Edouard Elias first embedded with the French Foreign Legion in the summer of 2014 during France’s military intervention in Central African Republic. At first, the legionnaires were wary of yet another journalist shadowing them. They believed that most journalists were only interested in their own work, says Elias, and not in the mission of the troops—but the French photographer, who had been kidnapped in Syria in 2013 and spent 10 months in captivity, proved otherwise when the Legion ran into trouble.
“One day, there were some skirmishes,” he remembers. “They saw that they could count on me in the field and that’s when they really accepted me.”
Elias had spent several months in Syria confined to an underground cell with James Foley and other journalists. So, when the news of Foley’s execution at the hands of ISIS reached the regiment, the legionnaires were prepared. “They learned about his death before I did, so they were all around me when I heard the news, beers at the ready,” he says. “It sounds stupid, but that counts. They became friends, in a way.”
See the French Foreign Legion in Central African Republic
After that first embed, which lasted just a few weeks, Elias was invited in 2014 to the regiment’s barracks in Nimes, France, to celebrate—and photograph—Christmas. And just a few months later, he embarked on a month-long training exercise with the troops. “It was the biggest mistake I’ve ever made,” he says, laughing. The training included long and grueling nocturnal walks, including a 40-kilometer one that began with an eight-kilometer run. Over a month, he lost 10 pounds. “To gain their respect you have to show that you’re suffering as much as they are, that you’re doing it all,” he says.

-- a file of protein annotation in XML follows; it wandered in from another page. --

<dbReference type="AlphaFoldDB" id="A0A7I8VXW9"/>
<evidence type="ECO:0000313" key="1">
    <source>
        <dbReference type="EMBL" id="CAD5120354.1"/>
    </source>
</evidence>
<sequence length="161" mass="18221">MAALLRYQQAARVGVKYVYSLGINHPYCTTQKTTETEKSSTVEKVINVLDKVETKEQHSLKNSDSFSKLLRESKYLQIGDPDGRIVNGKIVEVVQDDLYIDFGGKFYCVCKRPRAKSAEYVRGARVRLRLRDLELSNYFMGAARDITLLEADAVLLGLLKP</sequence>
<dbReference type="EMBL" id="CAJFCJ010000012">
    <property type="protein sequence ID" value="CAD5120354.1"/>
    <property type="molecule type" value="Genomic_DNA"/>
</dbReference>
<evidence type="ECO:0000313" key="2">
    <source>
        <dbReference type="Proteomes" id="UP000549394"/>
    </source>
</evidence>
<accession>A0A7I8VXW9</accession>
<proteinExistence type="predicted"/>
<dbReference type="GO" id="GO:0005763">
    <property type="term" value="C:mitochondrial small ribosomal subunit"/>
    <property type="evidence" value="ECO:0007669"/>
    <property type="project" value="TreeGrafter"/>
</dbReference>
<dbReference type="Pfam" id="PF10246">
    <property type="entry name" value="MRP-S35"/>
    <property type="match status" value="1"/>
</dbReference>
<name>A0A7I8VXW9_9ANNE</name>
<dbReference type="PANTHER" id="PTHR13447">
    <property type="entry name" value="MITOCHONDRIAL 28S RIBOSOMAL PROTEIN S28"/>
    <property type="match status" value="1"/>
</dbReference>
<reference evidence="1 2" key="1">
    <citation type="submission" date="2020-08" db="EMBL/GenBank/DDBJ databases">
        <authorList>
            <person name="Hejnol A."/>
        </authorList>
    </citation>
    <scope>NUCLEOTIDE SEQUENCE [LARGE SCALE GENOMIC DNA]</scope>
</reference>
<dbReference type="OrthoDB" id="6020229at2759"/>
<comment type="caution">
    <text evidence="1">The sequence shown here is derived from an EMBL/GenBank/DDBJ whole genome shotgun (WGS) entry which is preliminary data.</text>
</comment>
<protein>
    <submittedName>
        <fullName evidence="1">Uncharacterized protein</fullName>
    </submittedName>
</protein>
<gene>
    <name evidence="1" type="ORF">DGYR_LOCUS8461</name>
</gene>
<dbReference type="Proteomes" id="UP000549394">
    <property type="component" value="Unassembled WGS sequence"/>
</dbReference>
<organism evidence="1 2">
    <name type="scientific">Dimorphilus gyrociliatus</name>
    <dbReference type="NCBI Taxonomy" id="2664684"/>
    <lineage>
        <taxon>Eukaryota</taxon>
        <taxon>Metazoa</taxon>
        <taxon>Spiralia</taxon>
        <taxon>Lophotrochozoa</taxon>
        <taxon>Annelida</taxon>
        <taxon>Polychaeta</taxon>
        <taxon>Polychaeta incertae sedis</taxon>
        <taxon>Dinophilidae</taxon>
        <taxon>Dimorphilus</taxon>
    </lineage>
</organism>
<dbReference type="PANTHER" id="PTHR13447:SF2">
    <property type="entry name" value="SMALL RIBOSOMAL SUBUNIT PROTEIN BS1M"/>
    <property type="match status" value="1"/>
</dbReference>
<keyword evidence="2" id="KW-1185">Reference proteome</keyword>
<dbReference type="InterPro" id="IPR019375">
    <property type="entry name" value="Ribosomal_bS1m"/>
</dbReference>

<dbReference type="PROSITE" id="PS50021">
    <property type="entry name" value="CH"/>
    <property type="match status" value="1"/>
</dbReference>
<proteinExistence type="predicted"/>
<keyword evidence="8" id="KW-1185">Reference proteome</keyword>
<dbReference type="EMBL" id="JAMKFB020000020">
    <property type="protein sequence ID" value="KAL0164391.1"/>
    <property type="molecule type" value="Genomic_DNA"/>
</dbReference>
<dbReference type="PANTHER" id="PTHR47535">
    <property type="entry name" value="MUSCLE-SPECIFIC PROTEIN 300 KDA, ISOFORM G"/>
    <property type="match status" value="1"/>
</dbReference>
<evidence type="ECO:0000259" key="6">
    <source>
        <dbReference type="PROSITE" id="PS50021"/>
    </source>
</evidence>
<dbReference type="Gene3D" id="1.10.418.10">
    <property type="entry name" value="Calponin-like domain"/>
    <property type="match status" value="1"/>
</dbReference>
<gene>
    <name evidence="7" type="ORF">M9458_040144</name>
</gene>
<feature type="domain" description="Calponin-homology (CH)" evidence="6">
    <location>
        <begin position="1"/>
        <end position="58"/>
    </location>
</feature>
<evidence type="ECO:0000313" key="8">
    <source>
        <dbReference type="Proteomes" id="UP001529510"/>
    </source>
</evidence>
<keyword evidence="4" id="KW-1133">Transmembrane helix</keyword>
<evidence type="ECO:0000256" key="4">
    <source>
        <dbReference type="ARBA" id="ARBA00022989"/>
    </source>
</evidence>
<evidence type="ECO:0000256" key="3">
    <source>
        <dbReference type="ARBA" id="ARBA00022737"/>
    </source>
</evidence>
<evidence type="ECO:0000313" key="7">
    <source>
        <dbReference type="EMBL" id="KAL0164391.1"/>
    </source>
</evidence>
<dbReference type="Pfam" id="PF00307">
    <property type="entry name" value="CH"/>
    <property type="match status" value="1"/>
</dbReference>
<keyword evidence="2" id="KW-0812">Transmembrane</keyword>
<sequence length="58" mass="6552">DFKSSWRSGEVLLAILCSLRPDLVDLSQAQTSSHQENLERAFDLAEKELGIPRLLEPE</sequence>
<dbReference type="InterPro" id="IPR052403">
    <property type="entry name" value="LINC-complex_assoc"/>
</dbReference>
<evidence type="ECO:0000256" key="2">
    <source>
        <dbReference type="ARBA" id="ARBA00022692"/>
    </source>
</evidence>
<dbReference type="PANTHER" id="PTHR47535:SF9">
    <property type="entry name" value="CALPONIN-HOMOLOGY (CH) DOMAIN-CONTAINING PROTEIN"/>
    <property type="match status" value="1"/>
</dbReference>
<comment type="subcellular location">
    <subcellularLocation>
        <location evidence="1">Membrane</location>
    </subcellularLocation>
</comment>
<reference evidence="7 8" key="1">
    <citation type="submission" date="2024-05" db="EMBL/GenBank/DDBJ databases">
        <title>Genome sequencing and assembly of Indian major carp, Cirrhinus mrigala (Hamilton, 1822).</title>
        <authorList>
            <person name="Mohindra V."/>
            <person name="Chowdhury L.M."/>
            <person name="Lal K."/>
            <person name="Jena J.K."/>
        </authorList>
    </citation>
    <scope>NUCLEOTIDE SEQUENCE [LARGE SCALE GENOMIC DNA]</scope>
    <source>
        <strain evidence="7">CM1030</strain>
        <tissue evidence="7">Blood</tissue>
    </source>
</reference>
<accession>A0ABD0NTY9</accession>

During the training, Elias saw how rigorous and, at times, authoritarian the French Foreign Legion can be. “They’ve developed a cult of tradition and of rules,” he says. “It goes beyond anything I’ve seen before. It’s interesting to see how we teach these young men to become one being, to become the French Legion. They do this through an intense training program, but also by limiting what they can do when they’re outside (for example, they’re not allowed to leave the barracks in civilian clothes). It was unbelievable.”
But Elias cherished the experience, building relationships, he says, that will last his lifetime. “I will continue to follow them. If they’re deployed, once again, overseas, I’ll want to go with them. If one of them leaves the Legion to open a bed and breakfast in Patagonia, I’ll go. These are stories of men who shared something important and I want to see how it evolves. It’s going to be a life-long project.”
is a French photographer represented by Reportage by Getty Images.
Olivier Laurent is the editor of News time LightBox. Follow him on and @olivierclaurent